Beyond brokering: Sourcing Agents, Boundary Work, and Working Conditions in Global Supply Chains

Research output: Contribution to journalArticle

External organisations

  • Univ Kent

Abstract

The role that sourcing agents, autonomous peripheral actors located in developing economies, play in the governance of working conditions in global supply chains has been greatly underexplored in the literature. The present paper reports on an in-depth qualitative study of garment supply chain that examined the boundary work of Indian sourcing agents aimed at dismantling or bridging the boundaries that affect the interaction between Western buyers and local suppliers, in order to facilitate development and implementation of meaningful working conditions or social relations at work. We identify four types of boundary work that sourcing agents used to manage combinations of accommodative and non-accommodative buyers and suppliers in order to work through boundaries created by buyer’s liability of foreignness: reinforcing, flexing (type 1 and 2), and restoring. We also found four essential conditions for a sourcing agent to become an effective boundary-spanner in practice: acquiring knowledge about the relevant fields and actors, gaining legitimacy in the relevant fields and in the opinion of the parties involved, effectively translating the expectations of each party to the other, and benefiting from satisfying incentives. We contribute to the literature on governance for working conditions in global supply chains, boundary theory, and liability of foreignness.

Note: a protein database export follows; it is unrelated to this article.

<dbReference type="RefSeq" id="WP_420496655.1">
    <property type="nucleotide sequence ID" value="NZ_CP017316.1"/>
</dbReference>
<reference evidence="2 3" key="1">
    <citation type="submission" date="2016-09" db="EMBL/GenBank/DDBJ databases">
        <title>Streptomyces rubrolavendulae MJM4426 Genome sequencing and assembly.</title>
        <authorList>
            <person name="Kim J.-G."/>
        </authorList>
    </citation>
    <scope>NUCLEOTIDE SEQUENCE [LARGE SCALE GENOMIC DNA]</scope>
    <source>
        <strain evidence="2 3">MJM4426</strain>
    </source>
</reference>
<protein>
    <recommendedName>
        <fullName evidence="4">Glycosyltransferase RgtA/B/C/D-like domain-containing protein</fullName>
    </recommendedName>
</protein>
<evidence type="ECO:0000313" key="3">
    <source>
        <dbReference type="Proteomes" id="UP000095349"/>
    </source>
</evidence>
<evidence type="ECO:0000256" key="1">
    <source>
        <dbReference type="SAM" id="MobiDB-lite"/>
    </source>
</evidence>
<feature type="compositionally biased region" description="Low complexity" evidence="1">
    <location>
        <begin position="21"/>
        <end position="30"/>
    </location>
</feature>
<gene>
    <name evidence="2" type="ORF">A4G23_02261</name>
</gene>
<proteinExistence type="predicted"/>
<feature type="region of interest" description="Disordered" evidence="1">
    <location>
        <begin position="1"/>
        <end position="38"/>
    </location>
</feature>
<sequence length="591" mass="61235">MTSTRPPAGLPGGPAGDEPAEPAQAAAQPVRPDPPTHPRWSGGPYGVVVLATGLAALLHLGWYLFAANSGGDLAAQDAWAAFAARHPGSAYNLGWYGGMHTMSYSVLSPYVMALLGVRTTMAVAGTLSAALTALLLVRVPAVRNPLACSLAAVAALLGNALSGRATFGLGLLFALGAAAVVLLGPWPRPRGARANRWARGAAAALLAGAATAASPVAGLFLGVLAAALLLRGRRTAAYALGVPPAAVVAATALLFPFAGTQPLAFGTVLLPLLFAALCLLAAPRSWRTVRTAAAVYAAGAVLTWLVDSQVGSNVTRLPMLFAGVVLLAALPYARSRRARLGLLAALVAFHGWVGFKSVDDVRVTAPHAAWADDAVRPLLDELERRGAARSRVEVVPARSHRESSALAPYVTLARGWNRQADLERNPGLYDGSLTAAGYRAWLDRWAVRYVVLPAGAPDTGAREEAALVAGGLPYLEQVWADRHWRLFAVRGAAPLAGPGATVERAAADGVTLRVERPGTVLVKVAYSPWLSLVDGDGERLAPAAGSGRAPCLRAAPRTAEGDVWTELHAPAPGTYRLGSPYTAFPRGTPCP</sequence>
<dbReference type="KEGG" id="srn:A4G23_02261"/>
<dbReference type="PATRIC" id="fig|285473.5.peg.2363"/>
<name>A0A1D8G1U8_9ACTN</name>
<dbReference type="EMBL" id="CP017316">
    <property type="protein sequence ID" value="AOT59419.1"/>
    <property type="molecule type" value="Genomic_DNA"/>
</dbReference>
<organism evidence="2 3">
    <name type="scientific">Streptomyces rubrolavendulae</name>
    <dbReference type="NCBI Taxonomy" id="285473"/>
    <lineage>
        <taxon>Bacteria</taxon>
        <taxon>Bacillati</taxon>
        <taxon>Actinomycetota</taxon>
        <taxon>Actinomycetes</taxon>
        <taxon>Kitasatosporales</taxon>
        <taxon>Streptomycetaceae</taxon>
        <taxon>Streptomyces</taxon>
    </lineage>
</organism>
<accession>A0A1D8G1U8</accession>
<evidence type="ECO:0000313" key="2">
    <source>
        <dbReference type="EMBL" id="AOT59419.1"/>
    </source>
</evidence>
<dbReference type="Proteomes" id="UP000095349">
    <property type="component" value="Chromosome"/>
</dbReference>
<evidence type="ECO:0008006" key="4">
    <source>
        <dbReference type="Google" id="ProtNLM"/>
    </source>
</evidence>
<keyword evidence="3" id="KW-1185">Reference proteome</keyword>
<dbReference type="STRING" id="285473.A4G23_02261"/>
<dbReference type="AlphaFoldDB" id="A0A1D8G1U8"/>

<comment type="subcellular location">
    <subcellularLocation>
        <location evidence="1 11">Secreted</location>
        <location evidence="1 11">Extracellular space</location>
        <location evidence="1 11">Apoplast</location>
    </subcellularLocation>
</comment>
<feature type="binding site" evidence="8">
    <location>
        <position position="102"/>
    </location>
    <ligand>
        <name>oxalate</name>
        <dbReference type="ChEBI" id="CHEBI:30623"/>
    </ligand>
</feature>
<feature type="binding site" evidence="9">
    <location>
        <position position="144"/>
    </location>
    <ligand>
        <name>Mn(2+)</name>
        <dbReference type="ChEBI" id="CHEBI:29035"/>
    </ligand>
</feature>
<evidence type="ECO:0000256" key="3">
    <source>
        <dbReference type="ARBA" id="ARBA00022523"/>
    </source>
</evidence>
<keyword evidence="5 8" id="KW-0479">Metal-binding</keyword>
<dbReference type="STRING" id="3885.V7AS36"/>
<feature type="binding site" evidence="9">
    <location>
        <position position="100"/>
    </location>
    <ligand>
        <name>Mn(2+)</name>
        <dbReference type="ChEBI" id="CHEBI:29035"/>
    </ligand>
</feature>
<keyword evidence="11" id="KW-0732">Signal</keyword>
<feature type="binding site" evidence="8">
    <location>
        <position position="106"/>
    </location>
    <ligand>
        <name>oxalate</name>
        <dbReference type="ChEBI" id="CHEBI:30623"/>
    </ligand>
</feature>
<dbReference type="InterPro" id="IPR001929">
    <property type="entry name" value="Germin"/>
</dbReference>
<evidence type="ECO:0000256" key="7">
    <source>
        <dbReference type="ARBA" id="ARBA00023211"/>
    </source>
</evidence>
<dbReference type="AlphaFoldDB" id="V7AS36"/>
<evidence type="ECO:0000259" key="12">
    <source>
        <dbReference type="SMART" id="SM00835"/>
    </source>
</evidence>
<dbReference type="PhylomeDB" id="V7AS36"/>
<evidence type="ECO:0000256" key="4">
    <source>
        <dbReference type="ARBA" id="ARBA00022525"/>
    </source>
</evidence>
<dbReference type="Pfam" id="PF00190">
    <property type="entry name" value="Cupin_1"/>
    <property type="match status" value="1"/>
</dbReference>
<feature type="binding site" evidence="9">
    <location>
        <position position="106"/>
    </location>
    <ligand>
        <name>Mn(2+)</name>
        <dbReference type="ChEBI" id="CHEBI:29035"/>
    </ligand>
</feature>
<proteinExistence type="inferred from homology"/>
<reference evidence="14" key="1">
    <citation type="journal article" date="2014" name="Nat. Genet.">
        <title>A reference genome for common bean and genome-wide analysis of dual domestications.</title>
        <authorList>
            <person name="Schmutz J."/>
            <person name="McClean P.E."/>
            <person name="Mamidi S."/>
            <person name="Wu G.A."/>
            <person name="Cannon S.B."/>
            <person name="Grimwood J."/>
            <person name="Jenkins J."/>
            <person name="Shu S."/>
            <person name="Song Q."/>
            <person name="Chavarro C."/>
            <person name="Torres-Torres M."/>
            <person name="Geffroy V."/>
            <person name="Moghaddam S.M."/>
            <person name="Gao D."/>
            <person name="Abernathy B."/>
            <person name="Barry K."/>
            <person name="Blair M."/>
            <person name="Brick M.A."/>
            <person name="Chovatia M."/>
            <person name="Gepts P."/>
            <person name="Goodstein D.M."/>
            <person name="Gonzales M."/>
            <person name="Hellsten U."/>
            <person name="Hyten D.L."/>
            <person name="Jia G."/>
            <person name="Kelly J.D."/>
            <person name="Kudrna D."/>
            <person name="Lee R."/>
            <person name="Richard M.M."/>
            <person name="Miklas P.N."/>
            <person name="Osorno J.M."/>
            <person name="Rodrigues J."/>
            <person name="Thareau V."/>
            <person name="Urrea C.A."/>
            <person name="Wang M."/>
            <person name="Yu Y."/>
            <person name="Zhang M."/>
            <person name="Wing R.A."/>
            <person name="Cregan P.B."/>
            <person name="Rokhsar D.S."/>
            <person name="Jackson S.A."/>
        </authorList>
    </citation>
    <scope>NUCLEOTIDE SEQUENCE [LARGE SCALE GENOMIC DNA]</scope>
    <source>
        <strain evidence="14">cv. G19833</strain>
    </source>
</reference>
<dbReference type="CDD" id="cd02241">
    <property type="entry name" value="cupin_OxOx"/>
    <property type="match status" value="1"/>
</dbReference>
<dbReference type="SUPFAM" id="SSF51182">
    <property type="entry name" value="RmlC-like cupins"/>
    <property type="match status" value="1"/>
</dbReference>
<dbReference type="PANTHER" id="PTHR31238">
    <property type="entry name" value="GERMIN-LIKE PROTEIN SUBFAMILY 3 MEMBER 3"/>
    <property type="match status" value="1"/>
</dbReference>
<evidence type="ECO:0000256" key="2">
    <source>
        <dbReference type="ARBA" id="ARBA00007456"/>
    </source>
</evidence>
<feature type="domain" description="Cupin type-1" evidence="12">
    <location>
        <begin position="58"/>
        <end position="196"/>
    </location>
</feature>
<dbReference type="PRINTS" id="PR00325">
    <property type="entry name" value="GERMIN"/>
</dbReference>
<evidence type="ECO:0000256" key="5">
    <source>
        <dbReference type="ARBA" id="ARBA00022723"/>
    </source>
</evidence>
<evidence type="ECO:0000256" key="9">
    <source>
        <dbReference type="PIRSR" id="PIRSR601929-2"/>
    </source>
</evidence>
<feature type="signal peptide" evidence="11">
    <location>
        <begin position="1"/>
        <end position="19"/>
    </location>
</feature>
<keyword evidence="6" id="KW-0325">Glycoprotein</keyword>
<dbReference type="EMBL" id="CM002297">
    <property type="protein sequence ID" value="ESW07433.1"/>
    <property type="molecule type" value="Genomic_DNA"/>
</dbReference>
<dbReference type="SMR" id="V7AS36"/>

Details

Original languageEnglish
JournalHuman Relations
Early online date17 Jan 2017
Publication statusE-pub ahead of print - 17 Jan 2017

Keywords

  • Boundary spanners, boundary work, garment industry, global supply chains, India , liability of foreignness, social relations, sourcing agents, Working Conditions